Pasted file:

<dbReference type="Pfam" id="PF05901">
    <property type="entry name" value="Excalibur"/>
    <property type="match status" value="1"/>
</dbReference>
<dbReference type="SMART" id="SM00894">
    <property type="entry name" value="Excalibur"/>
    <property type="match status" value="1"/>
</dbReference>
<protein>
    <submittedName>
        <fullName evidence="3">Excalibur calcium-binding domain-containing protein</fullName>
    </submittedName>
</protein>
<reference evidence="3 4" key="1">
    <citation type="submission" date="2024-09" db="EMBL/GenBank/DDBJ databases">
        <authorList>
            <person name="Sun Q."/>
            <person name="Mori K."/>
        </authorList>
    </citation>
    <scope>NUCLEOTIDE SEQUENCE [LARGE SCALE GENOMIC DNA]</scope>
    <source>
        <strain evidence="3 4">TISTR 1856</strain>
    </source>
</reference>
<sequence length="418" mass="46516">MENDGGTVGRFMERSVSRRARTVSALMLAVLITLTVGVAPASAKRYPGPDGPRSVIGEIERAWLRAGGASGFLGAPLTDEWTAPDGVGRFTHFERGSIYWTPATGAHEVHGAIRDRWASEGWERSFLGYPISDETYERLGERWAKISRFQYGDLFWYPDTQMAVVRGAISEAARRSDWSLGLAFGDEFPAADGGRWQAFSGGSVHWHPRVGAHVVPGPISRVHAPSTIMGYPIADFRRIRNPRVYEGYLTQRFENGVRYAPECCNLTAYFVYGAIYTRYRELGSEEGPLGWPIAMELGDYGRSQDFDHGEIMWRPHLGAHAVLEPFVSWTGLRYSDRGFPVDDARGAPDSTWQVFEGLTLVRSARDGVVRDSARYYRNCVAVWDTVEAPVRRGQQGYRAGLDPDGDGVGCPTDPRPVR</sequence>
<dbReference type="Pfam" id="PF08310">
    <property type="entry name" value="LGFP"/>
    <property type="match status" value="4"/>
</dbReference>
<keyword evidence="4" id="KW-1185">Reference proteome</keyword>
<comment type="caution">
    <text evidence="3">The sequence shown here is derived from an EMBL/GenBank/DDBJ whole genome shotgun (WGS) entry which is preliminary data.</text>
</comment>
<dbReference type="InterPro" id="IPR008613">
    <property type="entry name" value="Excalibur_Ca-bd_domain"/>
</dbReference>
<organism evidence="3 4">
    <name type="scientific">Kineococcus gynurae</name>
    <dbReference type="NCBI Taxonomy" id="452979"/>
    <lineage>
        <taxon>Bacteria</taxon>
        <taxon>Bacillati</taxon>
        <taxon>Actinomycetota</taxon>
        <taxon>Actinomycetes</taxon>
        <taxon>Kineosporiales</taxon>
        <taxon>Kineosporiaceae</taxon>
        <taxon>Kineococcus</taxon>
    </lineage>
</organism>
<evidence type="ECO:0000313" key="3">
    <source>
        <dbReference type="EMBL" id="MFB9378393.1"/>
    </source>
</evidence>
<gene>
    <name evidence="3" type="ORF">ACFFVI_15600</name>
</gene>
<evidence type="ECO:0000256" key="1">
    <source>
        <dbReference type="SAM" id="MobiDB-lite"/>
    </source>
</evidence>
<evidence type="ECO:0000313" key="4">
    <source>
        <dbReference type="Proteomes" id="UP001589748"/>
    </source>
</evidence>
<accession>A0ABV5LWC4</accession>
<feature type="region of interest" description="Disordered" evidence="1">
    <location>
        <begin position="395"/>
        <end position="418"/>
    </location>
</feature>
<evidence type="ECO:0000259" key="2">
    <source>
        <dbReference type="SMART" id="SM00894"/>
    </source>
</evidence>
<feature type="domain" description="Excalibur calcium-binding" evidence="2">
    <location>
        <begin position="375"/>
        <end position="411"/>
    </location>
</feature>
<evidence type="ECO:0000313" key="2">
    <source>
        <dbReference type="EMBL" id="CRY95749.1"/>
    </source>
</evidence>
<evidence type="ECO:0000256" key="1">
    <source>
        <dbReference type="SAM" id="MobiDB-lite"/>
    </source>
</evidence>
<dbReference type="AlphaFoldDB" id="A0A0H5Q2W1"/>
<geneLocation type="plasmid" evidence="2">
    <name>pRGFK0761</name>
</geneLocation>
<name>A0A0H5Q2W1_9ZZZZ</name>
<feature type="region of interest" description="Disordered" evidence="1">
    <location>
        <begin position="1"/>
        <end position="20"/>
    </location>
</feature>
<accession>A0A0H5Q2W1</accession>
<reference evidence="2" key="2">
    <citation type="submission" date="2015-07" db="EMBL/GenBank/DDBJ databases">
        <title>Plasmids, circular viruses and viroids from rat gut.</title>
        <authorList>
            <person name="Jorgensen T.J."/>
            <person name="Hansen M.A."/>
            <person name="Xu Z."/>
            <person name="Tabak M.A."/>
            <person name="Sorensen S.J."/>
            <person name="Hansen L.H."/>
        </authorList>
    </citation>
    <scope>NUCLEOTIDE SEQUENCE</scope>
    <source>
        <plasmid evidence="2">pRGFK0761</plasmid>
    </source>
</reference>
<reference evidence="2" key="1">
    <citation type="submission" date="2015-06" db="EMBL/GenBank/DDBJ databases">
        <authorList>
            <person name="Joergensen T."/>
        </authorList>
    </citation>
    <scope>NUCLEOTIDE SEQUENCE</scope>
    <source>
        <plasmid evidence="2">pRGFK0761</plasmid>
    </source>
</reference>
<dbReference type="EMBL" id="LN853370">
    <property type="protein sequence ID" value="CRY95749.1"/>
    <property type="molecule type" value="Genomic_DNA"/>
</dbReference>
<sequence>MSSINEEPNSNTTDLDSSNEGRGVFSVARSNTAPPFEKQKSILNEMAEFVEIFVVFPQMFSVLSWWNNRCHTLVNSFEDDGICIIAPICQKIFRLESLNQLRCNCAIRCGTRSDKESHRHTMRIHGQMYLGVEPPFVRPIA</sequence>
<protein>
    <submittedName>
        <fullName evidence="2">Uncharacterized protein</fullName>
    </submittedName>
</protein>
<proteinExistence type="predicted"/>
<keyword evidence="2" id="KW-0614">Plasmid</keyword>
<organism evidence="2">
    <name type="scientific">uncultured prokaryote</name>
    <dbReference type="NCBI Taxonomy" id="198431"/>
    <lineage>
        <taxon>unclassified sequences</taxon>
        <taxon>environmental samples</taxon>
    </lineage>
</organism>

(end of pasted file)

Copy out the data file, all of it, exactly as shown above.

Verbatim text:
<dbReference type="Pfam" id="PF05901">
    <property type="entry name" value="Excalibur"/>
    <property type="match status" value="1"/>
</dbReference>
<dbReference type="SMART" id="SM00894">
    <property type="entry name" value="Excalibur"/>
    <property type="match status" value="1"/>
</dbReference>
<protein>
    <submittedName>
        <fullName evidence="3">Excalibur calcium-binding domain-containing protein</fullName>
    </submittedName>
</protein>
<reference evidence="3 4" key="1">
    <citation type="submission" date="2024-09" db="EMBL/GenBank/DDBJ databases">
        <authorList>
            <person name="Sun Q."/>
            <person name="Mori K."/>
        </authorList>
    </citation>
    <scope>NUCLEOTIDE SEQUENCE [LARGE SCALE GENOMIC DNA]</scope>
    <source>
        <strain evidence="3 4">TISTR 1856</strain>
    </source>
</reference>
<sequence length="418" mass="46516">MENDGGTVGRFMERSVSRRARTVSALMLAVLITLTVGVAPASAKRYPGPDGPRSVIGEIERAWLRAGGASGFLGAPLTDEWTAPDGVGRFTHFERGSIYWTPATGAHEVHGAIRDRWASEGWERSFLGYPISDETYERLGERWAKISRFQYGDLFWYPDTQMAVVRGAISEAARRSDWSLGLAFGDEFPAADGGRWQAFSGGSVHWHPRVGAHVVPGPISRVHAPSTIMGYPIADFRRIRNPRVYEGYLTQRFENGVRYAPECCNLTAYFVYGAIYTRYRELGSEEGPLGWPIAMELGDYGRSQDFDHGEIMWRPHLGAHAVLEPFVSWTGLRYSDRGFPVDDARGAPDSTWQVFEGLTLVRSARDGVVRDSARYYRNCVAVWDTVEAPVRRGQQGYRAGLDPDGDGVGCPTDPRPVR</sequence>
<dbReference type="Pfam" id="PF08310">
    <property type="entry name" value="LGFP"/>
    <property type="match status" value="4"/>
</dbReference>
<keyword evidence="4" id="KW-1185">Reference proteome</keyword>
<comment type="caution">
    <text evidence="3">The sequence shown here is derived from an EMBL/GenBank/DDBJ whole genome shotgun (WGS) entry which is preliminary data.</text>
</comment>
<dbReference type="InterPro" id="IPR008613">
    <property type="entry name" value="Excalibur_Ca-bd_domain"/>
</dbReference>
<organism evidence="3 4">
    <name type="scientific">Kineococcus gynurae</name>
    <dbReference type="NCBI Taxonomy" id="452979"/>
    <lineage>
        <taxon>Bacteria</taxon>
        <taxon>Bacillati</taxon>
        <taxon>Actinomycetota</taxon>
        <taxon>Actinomycetes</taxon>
        <taxon>Kineosporiales</taxon>
        <taxon>Kineosporiaceae</taxon>
        <taxon>Kineococcus</taxon>
    </lineage>
</organism>
<evidence type="ECO:0000313" key="3">
    <source>
        <dbReference type="EMBL" id="MFB9378393.1"/>
    </source>
</evidence>
<gene>
    <name evidence="3" type="ORF">ACFFVI_15600</name>
</gene>
<evidence type="ECO:0000256" key="1">
    <source>
        <dbReference type="SAM" id="MobiDB-lite"/>
    </source>
</evidence>
<evidence type="ECO:0000313" key="4">
    <source>
        <dbReference type="Proteomes" id="UP001589748"/>
    </source>
</evidence>
<accession>A0ABV5LWC4</accession>
<feature type="region of interest" description="Disordered" evidence="1">
    <location>
        <begin position="395"/>
        <end position="418"/>
    </location>
</feature>
<evidence type="ECO:0000259" key="2">
    <source>
        <dbReference type="SMART" id="SM00894"/>
    </source>
</evidence>
<feature type="domain" description="Excalibur calcium-binding" evidence="2">
    <location>
        <begin position="375"/>
        <end position="411"/>
    </location>
</feature>
<evidence type="ECO:0000313" key="2">
    <source>
        <dbReference type="EMBL" id="CRY95749.1"/>
    </source>
</evidence>
<evidence type="ECO:0000256" key="1">
    <source>
        <dbReference type="SAM" id="MobiDB-lite"/>
    </source>
</evidence>
<dbReference type="AlphaFoldDB" id="A0A0H5Q2W1"/>
<geneLocation type="plasmid" evidence="2">
    <name>pRGFK0761</name>
</geneLocation>
<name>A0A0H5Q2W1_9ZZZZ</name>
<feature type="region of interest" description="Disordered" evidence="1">
    <location>
        <begin position="1"/>
        <end position="20"/>
    </location>
</feature>
<accession>A0A0H5Q2W1</accession>
<reference evidence="2" key="2">
    <citation type="submission" date="2015-07" db="EMBL/GenBank/DDBJ databases">
        <title>Plasmids, circular viruses and viroids from rat gut.</title>
        <authorList>
            <person name="Jorgensen T.J."/>
            <person name="Hansen M.A."/>
            <person name="Xu Z."/>
            <person name="Tabak M.A."/>
            <person name="Sorensen S.J."/>
            <person name="Hansen L.H."/>
        </authorList>
    </citation>
    <scope>NUCLEOTIDE SEQUENCE</scope>
    <source>
        <plasmid evidence="2">pRGFK0761</plasmid>
    </source>
</reference>
<reference evidence="2" key="1">
    <citation type="submission" date="2015-06" db="EMBL/GenBank/DDBJ databases">
        <authorList>
            <person name="Joergensen T."/>
        </authorList>
    </citation>
    <scope>NUCLEOTIDE SEQUENCE</scope>
    <source>
        <plasmid evidence="2">pRGFK0761</plasmid>
    </source>
</reference>
<dbReference type="EMBL" id="LN853370">
    <property type="protein sequence ID" value="CRY95749.1"/>
    <property type="molecule type" value="Genomic_DNA"/>
</dbReference>
<sequence>MSSINEEPNSNTTDLDSSNEGRGVFSVARSNTAPPFEKQKSILNEMAEFVEIFVVFPQMFSVLSWWNNRCHTLVNSFEDDGICIIAPICQKIFRLESLNQLRCNCAIRCGTRSDKESHRHTMRIHGQMYLGVEPPFVRPIA</sequence>
<protein>
    <submittedName>
        <fullName evidence="2">Uncharacterized protein</fullName>
    </submittedName>
</protein>
<proteinExistence type="predicted"/>
<keyword evidence="2" id="KW-0614">Plasmid</keyword>
<organism evidence="2">
    <name type="scientific">uncultured prokaryote</name>
    <dbReference type="NCBI Taxonomy" id="198431"/>
    <lineage>
        <taxon>unclassified sequences</taxon>
        <taxon>environmental samples</taxon>
    </lineage>
</organism>